6. But this warning seems likely to be ‘ineffectual’ in changing the way judges think about risk predictions. In other words, a high-tech tool’s recommendations pose as ‘burdensome’ and ‘compelling’ for human judges to ignore them although they are aware of algorithmic bias, inaccuracy, incomprehensibility, or even when they come to know about wrong or unfair outcomes. In practice, it is really challenging and unusual for a judge to defy algorithmic recommendations. So, quantification in the court has the transformative effects which “eclipse individualized, morally infused modes of judgment and intervention in the criminal justice field”(Lynch, 2019).
7. The reasons are not hard to comprehend. Firstly, it is more likely that a ‘high estimate of risk’ may play an ‘anchoring role’ in the process of decision-making by judges; which have the potential to make change their sentencing practices in order to match the predictions of the algorithms. Secondly, a quantitative risk-assessment by computer software, by and large, seems more reliable, scientific, and legitimate than other sources of information, including judges’ sense of individualization and intuition about a defendant.
8. This is the case not only for judges, but it also true for the technically-trained-professional. Moreover, beyond this external pressure, psychological biases also reign and encourage the use of algorithmic tools. As aforesaid, any risk scores suggestion may influence a judicial mind with powerful AI-driven outputs, which itself is a product of the pre-designed tools developed by the non-judicial bodies only who has if any at least the ability to explain their decision-making process.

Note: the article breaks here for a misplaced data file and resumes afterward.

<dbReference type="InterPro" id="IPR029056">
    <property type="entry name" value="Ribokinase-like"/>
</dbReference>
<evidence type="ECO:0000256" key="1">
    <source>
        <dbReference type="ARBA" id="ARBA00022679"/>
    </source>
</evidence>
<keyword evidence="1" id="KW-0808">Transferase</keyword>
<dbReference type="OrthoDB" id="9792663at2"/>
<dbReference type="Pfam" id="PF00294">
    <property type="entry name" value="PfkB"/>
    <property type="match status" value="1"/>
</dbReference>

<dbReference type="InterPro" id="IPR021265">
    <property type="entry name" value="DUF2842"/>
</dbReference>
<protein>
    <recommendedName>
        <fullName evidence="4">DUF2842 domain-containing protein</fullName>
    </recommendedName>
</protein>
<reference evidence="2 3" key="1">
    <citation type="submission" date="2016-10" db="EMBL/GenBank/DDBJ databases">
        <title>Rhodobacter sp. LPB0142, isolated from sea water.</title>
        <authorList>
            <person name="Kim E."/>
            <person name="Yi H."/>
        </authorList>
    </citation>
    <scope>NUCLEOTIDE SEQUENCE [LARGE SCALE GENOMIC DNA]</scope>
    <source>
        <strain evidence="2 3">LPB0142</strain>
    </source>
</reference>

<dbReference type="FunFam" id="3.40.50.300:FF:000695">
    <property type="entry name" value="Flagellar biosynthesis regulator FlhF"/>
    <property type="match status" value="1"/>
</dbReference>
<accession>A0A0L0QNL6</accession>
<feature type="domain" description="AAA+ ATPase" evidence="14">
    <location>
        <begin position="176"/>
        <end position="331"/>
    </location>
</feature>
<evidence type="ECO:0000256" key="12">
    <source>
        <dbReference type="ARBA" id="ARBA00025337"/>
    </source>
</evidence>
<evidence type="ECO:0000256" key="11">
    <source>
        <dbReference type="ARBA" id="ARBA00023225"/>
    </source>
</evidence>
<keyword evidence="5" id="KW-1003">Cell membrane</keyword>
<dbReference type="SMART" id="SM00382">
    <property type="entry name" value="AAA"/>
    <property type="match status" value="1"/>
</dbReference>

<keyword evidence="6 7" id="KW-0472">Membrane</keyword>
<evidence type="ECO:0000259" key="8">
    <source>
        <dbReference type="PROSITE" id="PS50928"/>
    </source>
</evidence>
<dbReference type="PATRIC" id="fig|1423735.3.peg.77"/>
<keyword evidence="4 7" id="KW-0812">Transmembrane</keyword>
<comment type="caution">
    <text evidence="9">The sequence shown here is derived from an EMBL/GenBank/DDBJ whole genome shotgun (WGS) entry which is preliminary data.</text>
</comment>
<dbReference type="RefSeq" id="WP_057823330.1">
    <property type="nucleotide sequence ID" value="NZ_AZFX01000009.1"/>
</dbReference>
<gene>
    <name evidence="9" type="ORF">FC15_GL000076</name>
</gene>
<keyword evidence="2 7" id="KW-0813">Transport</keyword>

9. Even it is the fact that many states across the US are seriously considering the use of the predictive algorithm in sentencing by use criminal history as a predictor of future risk, which would constrain individualized discretion; and some already require the same to be used even in sentencing proceedings, and in effects, such widespread endorsement of these sentencing tools eventually tends to communicate to judges that the tools are efficient and reliable too. Ultimately, it would be easier for judges to place such tools in a focal point — in effect anchoring the final determination — as is always the starting point in sentencing (Bennett, 2014). Should we let them be that?
That's why, although such ‘warnings may alert judges to the shortcomings of these tools, the advisement may still fail to negate the considerable external and internal pressures of a system urging the use of quantitative assessments’. In such a condition, it is not unusual that the existence of the pressure within the judicial system to use these assessments and the cognitive biases supporting data reliance, may make judges misstep, or ignore the notions of fairness and individualized adjudication. Hence, now is a big question again: isn’t it an intricate problem anymore?